This week marks the 13th anniversary of Kosovo’s declaration of independence from Serbia. The declaration came about a decade after the Serbian authorities launched an ethnic cleansing that aimed to eradicate the Albanian majority population of its then-province. A full-fledged genocide was stopped in 1999 by NATO’s intervention.
Since 2008, the Republic of Kosovo has joined international organizations, has become a vital part of the international community, and has been a key factor of stability in the Balkans. In terms of democratic standards, Kosovo fares better than some of its neighbors, as evidenced by its latest exemplary elections. It is time for Athens to finally join the more than 100 countries that recognize its irreversible independence.
Doing so would advance Greek interests and elevate Athens’ diplomatic clout. Not only Greece would offer an important contribution to peace and regional stability, but it would also be an important gesture to nurture closer Greek-Albanian ties.
This month, Israel established full diplomatic relations with Kosovo, in a move widely supported and coordinated by the United States. Greece has the opportunity to follow Israel’s example and finally establish full bilateral ties with the Republic of Kosovo.
Despite repeated attempts by Serbia and its allies to contest the legitimacy of Kosovo’s sovereignty, it independence was upheld by the International Court of Justice. In its 2010 Advisory Opinion, the court noted that Kosovo’s declaration of independence did not circumvent or break any international law, attesting to its international legality.
Kosovo’s diplomatic ties with Israel countered, once again, the assumption that its independence serves as a dangerous precedent for secessionist movements. The five EU members states that still refuse to acknowledge an independent Kosovo, including Greece, have indirectly hidden behind this argument.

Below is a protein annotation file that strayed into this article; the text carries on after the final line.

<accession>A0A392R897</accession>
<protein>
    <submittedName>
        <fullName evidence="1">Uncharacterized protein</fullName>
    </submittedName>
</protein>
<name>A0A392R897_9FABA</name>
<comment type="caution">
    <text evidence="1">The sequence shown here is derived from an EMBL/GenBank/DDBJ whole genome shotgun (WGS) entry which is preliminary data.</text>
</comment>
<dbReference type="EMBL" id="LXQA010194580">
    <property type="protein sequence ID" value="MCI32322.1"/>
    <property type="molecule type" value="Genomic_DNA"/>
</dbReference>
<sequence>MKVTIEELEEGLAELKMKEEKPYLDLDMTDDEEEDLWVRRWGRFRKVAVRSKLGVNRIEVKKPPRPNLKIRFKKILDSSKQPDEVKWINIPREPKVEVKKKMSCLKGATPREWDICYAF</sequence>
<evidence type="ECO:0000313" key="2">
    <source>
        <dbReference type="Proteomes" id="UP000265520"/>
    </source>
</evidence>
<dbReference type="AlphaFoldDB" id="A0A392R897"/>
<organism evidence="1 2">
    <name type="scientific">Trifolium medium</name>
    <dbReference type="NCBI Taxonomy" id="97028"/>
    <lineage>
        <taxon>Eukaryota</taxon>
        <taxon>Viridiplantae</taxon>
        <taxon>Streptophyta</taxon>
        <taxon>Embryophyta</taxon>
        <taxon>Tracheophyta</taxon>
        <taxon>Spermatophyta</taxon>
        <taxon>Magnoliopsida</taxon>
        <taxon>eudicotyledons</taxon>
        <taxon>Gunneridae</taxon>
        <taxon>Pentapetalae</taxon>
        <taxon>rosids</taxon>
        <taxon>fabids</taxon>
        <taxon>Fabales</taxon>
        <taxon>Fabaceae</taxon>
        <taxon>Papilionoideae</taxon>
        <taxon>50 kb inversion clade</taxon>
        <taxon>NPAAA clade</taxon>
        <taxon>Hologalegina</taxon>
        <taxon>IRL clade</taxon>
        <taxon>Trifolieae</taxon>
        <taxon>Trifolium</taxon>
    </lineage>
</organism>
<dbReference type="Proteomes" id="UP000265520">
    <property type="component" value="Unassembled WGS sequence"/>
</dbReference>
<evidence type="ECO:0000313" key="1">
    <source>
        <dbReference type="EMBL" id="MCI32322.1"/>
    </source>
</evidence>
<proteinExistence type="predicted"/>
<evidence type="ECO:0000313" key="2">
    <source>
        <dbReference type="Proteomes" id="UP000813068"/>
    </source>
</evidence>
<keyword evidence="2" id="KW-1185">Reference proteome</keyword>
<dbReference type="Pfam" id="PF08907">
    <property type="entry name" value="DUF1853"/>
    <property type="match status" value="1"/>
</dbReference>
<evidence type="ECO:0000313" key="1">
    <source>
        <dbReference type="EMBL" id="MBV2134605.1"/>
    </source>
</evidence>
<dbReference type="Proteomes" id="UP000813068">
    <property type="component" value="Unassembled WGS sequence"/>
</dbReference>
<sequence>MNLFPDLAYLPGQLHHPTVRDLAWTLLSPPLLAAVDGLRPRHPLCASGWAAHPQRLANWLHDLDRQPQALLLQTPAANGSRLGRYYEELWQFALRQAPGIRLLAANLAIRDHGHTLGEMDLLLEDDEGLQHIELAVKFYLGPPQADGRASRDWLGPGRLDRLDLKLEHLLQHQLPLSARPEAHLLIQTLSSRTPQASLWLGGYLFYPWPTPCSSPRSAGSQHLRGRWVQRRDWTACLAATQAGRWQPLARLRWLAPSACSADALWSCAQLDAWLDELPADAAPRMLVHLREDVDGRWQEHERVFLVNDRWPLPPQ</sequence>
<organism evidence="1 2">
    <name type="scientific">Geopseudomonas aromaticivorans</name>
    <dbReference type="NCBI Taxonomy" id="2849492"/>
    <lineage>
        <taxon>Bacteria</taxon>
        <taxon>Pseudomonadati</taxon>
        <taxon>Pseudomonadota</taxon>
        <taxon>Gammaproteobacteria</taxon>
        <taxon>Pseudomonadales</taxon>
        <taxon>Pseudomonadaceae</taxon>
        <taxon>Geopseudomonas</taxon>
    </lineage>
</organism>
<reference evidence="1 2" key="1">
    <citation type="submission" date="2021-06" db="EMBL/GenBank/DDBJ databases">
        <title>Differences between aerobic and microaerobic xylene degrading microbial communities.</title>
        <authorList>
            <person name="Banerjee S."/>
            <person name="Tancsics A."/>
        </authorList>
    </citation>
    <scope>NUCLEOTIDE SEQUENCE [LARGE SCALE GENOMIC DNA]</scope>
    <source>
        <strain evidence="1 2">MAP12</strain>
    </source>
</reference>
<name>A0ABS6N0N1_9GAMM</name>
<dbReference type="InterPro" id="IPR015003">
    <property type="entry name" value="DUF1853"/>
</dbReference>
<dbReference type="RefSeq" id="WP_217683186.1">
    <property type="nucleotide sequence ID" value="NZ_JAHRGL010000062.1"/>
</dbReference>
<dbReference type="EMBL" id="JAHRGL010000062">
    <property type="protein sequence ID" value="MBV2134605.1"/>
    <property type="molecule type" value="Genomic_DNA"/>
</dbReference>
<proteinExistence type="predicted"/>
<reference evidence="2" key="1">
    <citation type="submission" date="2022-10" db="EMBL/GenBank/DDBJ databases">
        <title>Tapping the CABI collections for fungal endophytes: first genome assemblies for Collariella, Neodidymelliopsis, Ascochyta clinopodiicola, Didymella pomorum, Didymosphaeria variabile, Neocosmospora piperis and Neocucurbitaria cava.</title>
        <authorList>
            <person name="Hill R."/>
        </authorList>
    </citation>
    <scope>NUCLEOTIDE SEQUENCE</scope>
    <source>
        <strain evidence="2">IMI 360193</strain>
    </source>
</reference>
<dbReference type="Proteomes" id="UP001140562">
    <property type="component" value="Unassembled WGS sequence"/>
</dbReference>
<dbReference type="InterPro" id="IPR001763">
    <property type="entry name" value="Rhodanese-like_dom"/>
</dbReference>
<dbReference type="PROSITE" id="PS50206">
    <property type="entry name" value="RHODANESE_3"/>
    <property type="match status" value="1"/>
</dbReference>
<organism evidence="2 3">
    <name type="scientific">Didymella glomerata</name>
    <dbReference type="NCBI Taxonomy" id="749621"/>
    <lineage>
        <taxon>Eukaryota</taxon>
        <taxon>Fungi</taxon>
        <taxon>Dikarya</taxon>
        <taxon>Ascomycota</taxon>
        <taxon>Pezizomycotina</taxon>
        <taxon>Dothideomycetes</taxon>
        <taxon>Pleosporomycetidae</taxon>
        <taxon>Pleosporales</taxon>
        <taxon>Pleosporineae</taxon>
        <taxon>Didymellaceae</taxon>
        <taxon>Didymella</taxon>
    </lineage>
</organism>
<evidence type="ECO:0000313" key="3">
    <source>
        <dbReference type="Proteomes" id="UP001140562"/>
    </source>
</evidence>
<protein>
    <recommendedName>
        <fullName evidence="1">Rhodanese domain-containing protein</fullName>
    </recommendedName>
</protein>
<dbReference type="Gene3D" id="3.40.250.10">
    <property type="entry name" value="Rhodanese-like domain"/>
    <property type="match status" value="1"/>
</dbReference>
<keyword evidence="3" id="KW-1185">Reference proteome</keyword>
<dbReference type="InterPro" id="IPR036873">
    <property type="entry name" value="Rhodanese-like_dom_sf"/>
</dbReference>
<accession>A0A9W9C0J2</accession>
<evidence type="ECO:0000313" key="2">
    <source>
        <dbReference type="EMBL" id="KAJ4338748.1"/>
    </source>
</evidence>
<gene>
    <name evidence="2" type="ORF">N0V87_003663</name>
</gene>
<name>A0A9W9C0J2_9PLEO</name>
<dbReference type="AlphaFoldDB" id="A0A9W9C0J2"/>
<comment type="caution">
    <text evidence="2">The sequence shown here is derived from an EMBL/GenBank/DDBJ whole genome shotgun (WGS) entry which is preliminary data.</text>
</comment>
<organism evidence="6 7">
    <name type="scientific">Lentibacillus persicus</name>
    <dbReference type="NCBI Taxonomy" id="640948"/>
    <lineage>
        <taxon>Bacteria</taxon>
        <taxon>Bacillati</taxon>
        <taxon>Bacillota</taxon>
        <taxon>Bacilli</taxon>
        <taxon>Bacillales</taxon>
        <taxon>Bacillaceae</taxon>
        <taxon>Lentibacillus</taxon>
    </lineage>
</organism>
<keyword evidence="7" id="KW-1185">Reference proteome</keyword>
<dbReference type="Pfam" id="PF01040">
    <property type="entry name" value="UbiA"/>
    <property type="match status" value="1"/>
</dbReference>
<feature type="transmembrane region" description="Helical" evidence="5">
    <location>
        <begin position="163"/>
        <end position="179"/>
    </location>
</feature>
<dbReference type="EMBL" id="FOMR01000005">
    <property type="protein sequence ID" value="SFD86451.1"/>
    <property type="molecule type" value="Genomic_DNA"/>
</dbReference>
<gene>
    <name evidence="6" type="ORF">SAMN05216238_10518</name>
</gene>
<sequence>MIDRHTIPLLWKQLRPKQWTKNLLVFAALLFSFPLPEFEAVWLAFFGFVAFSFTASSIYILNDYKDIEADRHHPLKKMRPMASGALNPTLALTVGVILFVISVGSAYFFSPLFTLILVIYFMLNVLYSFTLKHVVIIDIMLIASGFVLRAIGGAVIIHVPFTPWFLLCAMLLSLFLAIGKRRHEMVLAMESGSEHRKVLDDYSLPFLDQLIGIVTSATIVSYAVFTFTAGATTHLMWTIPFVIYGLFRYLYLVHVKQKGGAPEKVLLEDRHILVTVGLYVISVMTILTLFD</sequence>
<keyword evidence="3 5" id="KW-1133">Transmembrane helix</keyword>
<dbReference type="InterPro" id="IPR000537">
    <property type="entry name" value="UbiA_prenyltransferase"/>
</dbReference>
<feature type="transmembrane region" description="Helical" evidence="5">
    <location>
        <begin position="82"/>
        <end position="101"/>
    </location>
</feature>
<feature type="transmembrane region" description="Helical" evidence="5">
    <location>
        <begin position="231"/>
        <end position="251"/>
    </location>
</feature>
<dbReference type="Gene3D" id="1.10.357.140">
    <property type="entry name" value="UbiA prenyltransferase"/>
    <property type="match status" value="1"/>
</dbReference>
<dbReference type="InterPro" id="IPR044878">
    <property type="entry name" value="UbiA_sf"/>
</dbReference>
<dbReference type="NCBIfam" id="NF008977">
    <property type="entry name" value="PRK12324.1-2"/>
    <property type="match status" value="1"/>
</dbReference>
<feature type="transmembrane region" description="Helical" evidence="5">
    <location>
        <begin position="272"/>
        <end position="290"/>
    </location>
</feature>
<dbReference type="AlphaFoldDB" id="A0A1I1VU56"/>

However, Israel’s decision directly contradicts this misleading and outdated narrative. Considering how Israel faces with the Palestinians one of the thorniest and most complex territorial disputes in the world, its recognition showcases and reinforces the fact that Kosovo’s independence is a sui generis case and that in no way can be used to predetermine or influence the outcome of other disputes.
The lack of normalization between Kosovo and Serbia remains the most problematic security issue in the Balkans. At the same time, it hinders their integration in the European Union and creates openings for foreign interference. Outside powers have an interest in preserving the status quo and keeping the region in a limbo.
Greece has the opportunity to contribute in breaking the current deadlock and injecting positive energy that could help facilitate the resolution of the conflict. Such a move would surely be welcomed by most Western countries, as well as EU institutions.
The European External Action Service, which continues its efforts to facilitate a comprehensive agreement between Kosovo and Serbia, has its hands tied in many regards due to the fact that five EU members do not recognize Kosovo. Greek recognition would send an important message that would surely benefit Brussels’ initiative.
Furthermore, the new administration in the United States has pledged to enhance its efforts to settle the conflict and help them towards mutual recognition. This was emphasized most recently in U.S. President Joe Biden’s letter to Serbian President Aleksandar Vucic.
Athens’ recognition of Kosovo now, in line with the U.S. position, would assist this end goal and would earn goodwill in Washington. After all, the moment is especially ripe. As part of the commitments it undertook during the White House summit last September, Serbia has pledged to not lobby other countries against Kosovo’s recognition for one year.
Differently from the other EU non-recognizers, Greece has a Liaison Office in Kosovo, at ambassadorial level, and has emphasized that it seeks to strengthen economic relations. Foreign Minister Nikos Dendias’ visit in Kosovo last October was focused on the region’s EU perspective and the dialogue between Kosovo and Serbia.
The visit emphasized that there is increasing bilateral engagement. Establishing full diplomatic relations would create new opportunities for deeper cooperation on issues of mutual concern.
The establishment of Kosovo-Israel ties set an important precedent. Athens would be wise to learn from it. /Brusselstimes